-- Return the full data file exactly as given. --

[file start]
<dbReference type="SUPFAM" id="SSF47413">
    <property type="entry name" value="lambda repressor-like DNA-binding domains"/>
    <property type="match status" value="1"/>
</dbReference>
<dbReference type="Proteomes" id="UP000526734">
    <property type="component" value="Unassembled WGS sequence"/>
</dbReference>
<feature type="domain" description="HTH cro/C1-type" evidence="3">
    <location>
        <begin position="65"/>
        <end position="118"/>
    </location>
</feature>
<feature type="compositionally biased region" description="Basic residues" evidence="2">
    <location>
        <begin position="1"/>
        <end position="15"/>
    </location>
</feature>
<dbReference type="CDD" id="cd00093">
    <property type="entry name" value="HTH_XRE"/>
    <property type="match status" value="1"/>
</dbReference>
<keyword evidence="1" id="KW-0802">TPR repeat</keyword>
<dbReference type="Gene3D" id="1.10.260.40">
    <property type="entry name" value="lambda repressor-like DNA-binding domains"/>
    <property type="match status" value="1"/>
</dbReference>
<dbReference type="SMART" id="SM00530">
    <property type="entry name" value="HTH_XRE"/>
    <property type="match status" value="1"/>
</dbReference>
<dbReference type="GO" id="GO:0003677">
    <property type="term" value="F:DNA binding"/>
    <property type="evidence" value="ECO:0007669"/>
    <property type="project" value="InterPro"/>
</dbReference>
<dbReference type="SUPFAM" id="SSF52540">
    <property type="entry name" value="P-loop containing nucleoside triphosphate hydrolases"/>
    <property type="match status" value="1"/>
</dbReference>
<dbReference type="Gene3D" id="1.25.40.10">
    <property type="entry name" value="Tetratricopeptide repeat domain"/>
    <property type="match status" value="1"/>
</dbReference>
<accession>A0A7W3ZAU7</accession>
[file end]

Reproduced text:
<dbReference type="SUPFAM" id="SSF47413">
    <property type="entry name" value="lambda repressor-like DNA-binding domains"/>
    <property type="match status" value="1"/>
</dbReference>
<dbReference type="Proteomes" id="UP000526734">
    <property type="component" value="Unassembled WGS sequence"/>
</dbReference>
<feature type="domain" description="HTH cro/C1-type" evidence="3">
    <location>
        <begin position="65"/>
        <end position="118"/>
    </location>
</feature>
<feature type="compositionally biased region" description="Basic residues" evidence="2">
    <location>
        <begin position="1"/>
        <end position="15"/>
    </location>
</feature>
<dbReference type="CDD" id="cd00093">
    <property type="entry name" value="HTH_XRE"/>
    <property type="match status" value="1"/>
</dbReference>
<keyword evidence="1" id="KW-0802">TPR repeat</keyword>
<dbReference type="Gene3D" id="1.10.260.40">
    <property type="entry name" value="lambda repressor-like DNA-binding domains"/>
    <property type="match status" value="1"/>
</dbReference>
<dbReference type="SMART" id="SM00530">
    <property type="entry name" value="HTH_XRE"/>
    <property type="match status" value="1"/>
</dbReference>
<dbReference type="GO" id="GO:0003677">
    <property type="term" value="F:DNA binding"/>
    <property type="evidence" value="ECO:0007669"/>
    <property type="project" value="InterPro"/>
</dbReference>
<dbReference type="SUPFAM" id="SSF52540">
    <property type="entry name" value="P-loop containing nucleoside triphosphate hydrolases"/>
    <property type="match status" value="1"/>
</dbReference>
<dbReference type="Gene3D" id="1.25.40.10">
    <property type="entry name" value="Tetratricopeptide repeat domain"/>
    <property type="match status" value="1"/>
</dbReference>
<accession>A0A7W3ZAU7</accession>